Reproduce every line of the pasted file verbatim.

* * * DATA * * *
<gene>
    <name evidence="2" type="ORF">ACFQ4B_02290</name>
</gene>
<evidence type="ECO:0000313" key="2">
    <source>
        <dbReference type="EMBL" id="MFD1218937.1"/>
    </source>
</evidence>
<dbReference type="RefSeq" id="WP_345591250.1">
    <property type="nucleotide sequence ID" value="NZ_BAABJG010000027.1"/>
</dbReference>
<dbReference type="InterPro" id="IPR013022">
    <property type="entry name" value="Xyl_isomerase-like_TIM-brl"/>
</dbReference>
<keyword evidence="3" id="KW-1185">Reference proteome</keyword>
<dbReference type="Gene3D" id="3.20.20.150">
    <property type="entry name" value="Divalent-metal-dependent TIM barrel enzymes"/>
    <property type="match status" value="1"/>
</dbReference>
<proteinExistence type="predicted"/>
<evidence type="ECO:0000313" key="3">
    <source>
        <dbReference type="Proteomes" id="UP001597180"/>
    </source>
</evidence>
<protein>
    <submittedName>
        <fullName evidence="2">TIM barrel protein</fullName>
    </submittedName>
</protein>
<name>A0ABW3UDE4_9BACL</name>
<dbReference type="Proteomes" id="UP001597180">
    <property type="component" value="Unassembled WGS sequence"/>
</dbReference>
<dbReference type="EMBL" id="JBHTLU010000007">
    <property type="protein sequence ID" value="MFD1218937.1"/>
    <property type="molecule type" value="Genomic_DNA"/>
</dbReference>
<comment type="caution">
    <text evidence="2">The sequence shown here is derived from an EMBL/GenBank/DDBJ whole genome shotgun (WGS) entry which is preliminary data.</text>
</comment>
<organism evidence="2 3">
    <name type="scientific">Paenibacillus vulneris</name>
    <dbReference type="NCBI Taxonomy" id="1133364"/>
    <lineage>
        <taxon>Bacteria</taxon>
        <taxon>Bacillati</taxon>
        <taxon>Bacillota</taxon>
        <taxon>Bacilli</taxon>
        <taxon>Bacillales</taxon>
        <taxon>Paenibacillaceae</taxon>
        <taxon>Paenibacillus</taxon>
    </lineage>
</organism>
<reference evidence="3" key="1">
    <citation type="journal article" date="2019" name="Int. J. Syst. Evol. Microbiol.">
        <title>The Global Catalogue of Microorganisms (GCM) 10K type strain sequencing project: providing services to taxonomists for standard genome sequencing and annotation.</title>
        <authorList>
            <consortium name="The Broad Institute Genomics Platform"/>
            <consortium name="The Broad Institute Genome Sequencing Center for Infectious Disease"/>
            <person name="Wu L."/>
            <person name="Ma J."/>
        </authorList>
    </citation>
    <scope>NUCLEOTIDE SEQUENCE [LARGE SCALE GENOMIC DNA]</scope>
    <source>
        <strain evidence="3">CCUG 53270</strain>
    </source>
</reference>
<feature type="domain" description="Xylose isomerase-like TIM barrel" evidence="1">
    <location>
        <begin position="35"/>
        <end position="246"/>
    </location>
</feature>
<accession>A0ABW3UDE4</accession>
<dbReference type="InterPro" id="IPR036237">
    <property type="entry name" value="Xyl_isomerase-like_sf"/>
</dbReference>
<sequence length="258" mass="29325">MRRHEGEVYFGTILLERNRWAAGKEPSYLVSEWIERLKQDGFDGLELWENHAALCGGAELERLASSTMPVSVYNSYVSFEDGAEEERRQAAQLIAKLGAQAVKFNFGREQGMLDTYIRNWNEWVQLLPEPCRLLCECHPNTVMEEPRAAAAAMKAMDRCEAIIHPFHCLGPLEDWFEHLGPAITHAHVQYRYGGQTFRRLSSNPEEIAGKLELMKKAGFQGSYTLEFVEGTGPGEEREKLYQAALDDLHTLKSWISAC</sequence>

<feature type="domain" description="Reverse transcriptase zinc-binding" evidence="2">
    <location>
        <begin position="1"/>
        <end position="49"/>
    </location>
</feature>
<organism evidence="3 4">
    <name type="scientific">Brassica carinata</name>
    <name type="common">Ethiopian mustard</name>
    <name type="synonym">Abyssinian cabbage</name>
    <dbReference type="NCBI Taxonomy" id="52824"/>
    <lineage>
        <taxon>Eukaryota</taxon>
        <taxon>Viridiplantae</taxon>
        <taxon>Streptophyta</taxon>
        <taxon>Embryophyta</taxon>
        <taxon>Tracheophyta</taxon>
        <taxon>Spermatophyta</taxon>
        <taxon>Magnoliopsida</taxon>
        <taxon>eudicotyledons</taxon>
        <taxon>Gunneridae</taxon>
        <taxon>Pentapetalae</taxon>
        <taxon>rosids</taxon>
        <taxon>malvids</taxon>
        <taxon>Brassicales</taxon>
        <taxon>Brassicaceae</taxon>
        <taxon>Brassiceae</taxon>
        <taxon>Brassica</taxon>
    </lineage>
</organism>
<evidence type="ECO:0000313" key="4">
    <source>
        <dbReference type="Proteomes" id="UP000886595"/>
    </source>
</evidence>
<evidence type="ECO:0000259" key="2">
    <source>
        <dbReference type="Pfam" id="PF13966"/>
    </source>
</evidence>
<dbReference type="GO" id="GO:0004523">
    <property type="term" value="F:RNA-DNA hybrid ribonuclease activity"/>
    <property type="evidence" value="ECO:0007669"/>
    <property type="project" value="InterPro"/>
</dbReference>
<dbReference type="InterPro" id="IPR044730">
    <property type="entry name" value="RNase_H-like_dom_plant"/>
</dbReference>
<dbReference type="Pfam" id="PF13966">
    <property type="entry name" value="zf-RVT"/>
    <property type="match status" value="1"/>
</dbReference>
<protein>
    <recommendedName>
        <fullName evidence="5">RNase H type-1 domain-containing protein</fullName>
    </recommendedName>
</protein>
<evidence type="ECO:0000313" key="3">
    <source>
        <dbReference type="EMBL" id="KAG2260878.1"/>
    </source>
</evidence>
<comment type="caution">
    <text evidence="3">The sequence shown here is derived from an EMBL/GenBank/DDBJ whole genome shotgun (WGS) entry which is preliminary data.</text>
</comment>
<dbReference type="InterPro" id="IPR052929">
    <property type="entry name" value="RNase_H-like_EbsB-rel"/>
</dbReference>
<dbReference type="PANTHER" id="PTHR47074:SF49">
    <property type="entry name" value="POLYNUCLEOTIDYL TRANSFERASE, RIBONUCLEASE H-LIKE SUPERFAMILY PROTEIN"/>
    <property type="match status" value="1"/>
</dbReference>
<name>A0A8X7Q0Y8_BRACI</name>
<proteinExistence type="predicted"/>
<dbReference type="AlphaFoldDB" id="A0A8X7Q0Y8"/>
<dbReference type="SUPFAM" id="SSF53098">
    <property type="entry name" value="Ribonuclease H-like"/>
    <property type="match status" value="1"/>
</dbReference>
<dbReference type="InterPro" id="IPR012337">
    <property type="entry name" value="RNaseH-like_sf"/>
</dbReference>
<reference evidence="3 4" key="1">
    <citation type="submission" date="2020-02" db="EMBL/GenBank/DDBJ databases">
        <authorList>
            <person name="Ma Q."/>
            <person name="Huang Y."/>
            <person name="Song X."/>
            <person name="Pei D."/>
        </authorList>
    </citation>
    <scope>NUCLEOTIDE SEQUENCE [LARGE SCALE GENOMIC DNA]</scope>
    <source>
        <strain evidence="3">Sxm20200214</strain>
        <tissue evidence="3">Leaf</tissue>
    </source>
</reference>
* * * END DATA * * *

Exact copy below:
<gene>
    <name evidence="2" type="ORF">ACFQ4B_02290</name>
</gene>
<evidence type="ECO:0000313" key="2">
    <source>
        <dbReference type="EMBL" id="MFD1218937.1"/>
    </source>
</evidence>
<dbReference type="RefSeq" id="WP_345591250.1">
    <property type="nucleotide sequence ID" value="NZ_BAABJG010000027.1"/>
</dbReference>
<dbReference type="InterPro" id="IPR013022">
    <property type="entry name" value="Xyl_isomerase-like_TIM-brl"/>
</dbReference>
<keyword evidence="3" id="KW-1185">Reference proteome</keyword>
<dbReference type="Gene3D" id="3.20.20.150">
    <property type="entry name" value="Divalent-metal-dependent TIM barrel enzymes"/>
    <property type="match status" value="1"/>
</dbReference>
<proteinExistence type="predicted"/>
<evidence type="ECO:0000313" key="3">
    <source>
        <dbReference type="Proteomes" id="UP001597180"/>
    </source>
</evidence>
<protein>
    <submittedName>
        <fullName evidence="2">TIM barrel protein</fullName>
    </submittedName>
</protein>
<name>A0ABW3UDE4_9BACL</name>
<dbReference type="Proteomes" id="UP001597180">
    <property type="component" value="Unassembled WGS sequence"/>
</dbReference>
<dbReference type="EMBL" id="JBHTLU010000007">
    <property type="protein sequence ID" value="MFD1218937.1"/>
    <property type="molecule type" value="Genomic_DNA"/>
</dbReference>
<comment type="caution">
    <text evidence="2">The sequence shown here is derived from an EMBL/GenBank/DDBJ whole genome shotgun (WGS) entry which is preliminary data.</text>
</comment>
<organism evidence="2 3">
    <name type="scientific">Paenibacillus vulneris</name>
    <dbReference type="NCBI Taxonomy" id="1133364"/>
    <lineage>
        <taxon>Bacteria</taxon>
        <taxon>Bacillati</taxon>
        <taxon>Bacillota</taxon>
        <taxon>Bacilli</taxon>
        <taxon>Bacillales</taxon>
        <taxon>Paenibacillaceae</taxon>
        <taxon>Paenibacillus</taxon>
    </lineage>
</organism>
<reference evidence="3" key="1">
    <citation type="journal article" date="2019" name="Int. J. Syst. Evol. Microbiol.">
        <title>The Global Catalogue of Microorganisms (GCM) 10K type strain sequencing project: providing services to taxonomists for standard genome sequencing and annotation.</title>
        <authorList>
            <consortium name="The Broad Institute Genomics Platform"/>
            <consortium name="The Broad Institute Genome Sequencing Center for Infectious Disease"/>
            <person name="Wu L."/>
            <person name="Ma J."/>
        </authorList>
    </citation>
    <scope>NUCLEOTIDE SEQUENCE [LARGE SCALE GENOMIC DNA]</scope>
    <source>
        <strain evidence="3">CCUG 53270</strain>
    </source>
</reference>
<feature type="domain" description="Xylose isomerase-like TIM barrel" evidence="1">
    <location>
        <begin position="35"/>
        <end position="246"/>
    </location>
</feature>
<accession>A0ABW3UDE4</accession>
<dbReference type="InterPro" id="IPR036237">
    <property type="entry name" value="Xyl_isomerase-like_sf"/>
</dbReference>
<sequence length="258" mass="29325">MRRHEGEVYFGTILLERNRWAAGKEPSYLVSEWIERLKQDGFDGLELWENHAALCGGAELERLASSTMPVSVYNSYVSFEDGAEEERRQAAQLIAKLGAQAVKFNFGREQGMLDTYIRNWNEWVQLLPEPCRLLCECHPNTVMEEPRAAAAAMKAMDRCEAIIHPFHCLGPLEDWFEHLGPAITHAHVQYRYGGQTFRRLSSNPEEIAGKLELMKKAGFQGSYTLEFVEGTGPGEEREKLYQAALDDLHTLKSWISAC</sequence>

<feature type="domain" description="Reverse transcriptase zinc-binding" evidence="2">
    <location>
        <begin position="1"/>
        <end position="49"/>
    </location>
</feature>
<organism evidence="3 4">
    <name type="scientific">Brassica carinata</name>
    <name type="common">Ethiopian mustard</name>
    <name type="synonym">Abyssinian cabbage</name>
    <dbReference type="NCBI Taxonomy" id="52824"/>
    <lineage>
        <taxon>Eukaryota</taxon>
        <taxon>Viridiplantae</taxon>
        <taxon>Streptophyta</taxon>
        <taxon>Embryophyta</taxon>
        <taxon>Tracheophyta</taxon>
        <taxon>Spermatophyta</taxon>
        <taxon>Magnoliopsida</taxon>
        <taxon>eudicotyledons</taxon>
        <taxon>Gunneridae</taxon>
        <taxon>Pentapetalae</taxon>
        <taxon>rosids</taxon>
        <taxon>malvids</taxon>
        <taxon>Brassicales</taxon>
        <taxon>Brassicaceae</taxon>
        <taxon>Brassiceae</taxon>
        <taxon>Brassica</taxon>
    </lineage>
</organism>
<evidence type="ECO:0000313" key="4">
    <source>
        <dbReference type="Proteomes" id="UP000886595"/>
    </source>
</evidence>
<evidence type="ECO:0000259" key="2">
    <source>
        <dbReference type="Pfam" id="PF13966"/>
    </source>
</evidence>
<dbReference type="GO" id="GO:0004523">
    <property type="term" value="F:RNA-DNA hybrid ribonuclease activity"/>
    <property type="evidence" value="ECO:0007669"/>
    <property type="project" value="InterPro"/>
</dbReference>
<dbReference type="InterPro" id="IPR044730">
    <property type="entry name" value="RNase_H-like_dom_plant"/>
</dbReference>
<dbReference type="Pfam" id="PF13966">
    <property type="entry name" value="zf-RVT"/>
    <property type="match status" value="1"/>
</dbReference>
<protein>
    <recommendedName>
        <fullName evidence="5">RNase H type-1 domain-containing protein</fullName>
    </recommendedName>
</protein>
<evidence type="ECO:0000313" key="3">
    <source>
        <dbReference type="EMBL" id="KAG2260878.1"/>
    </source>
</evidence>
<comment type="caution">
    <text evidence="3">The sequence shown here is derived from an EMBL/GenBank/DDBJ whole genome shotgun (WGS) entry which is preliminary data.</text>
</comment>
<dbReference type="InterPro" id="IPR052929">
    <property type="entry name" value="RNase_H-like_EbsB-rel"/>
</dbReference>
<dbReference type="PANTHER" id="PTHR47074:SF49">
    <property type="entry name" value="POLYNUCLEOTIDYL TRANSFERASE, RIBONUCLEASE H-LIKE SUPERFAMILY PROTEIN"/>
    <property type="match status" value="1"/>
</dbReference>
<name>A0A8X7Q0Y8_BRACI</name>
<proteinExistence type="predicted"/>
<dbReference type="AlphaFoldDB" id="A0A8X7Q0Y8"/>
<dbReference type="SUPFAM" id="SSF53098">
    <property type="entry name" value="Ribonuclease H-like"/>
    <property type="match status" value="1"/>
</dbReference>
<dbReference type="InterPro" id="IPR012337">
    <property type="entry name" value="RNaseH-like_sf"/>
</dbReference>
<reference evidence="3 4" key="1">
    <citation type="submission" date="2020-02" db="EMBL/GenBank/DDBJ databases">
        <authorList>
            <person name="Ma Q."/>
            <person name="Huang Y."/>
            <person name="Song X."/>
            <person name="Pei D."/>
        </authorList>
    </citation>
    <scope>NUCLEOTIDE SEQUENCE [LARGE SCALE GENOMIC DNA]</scope>
    <source>
        <strain evidence="3">Sxm20200214</strain>
        <tissue evidence="3">Leaf</tissue>
    </source>
</reference>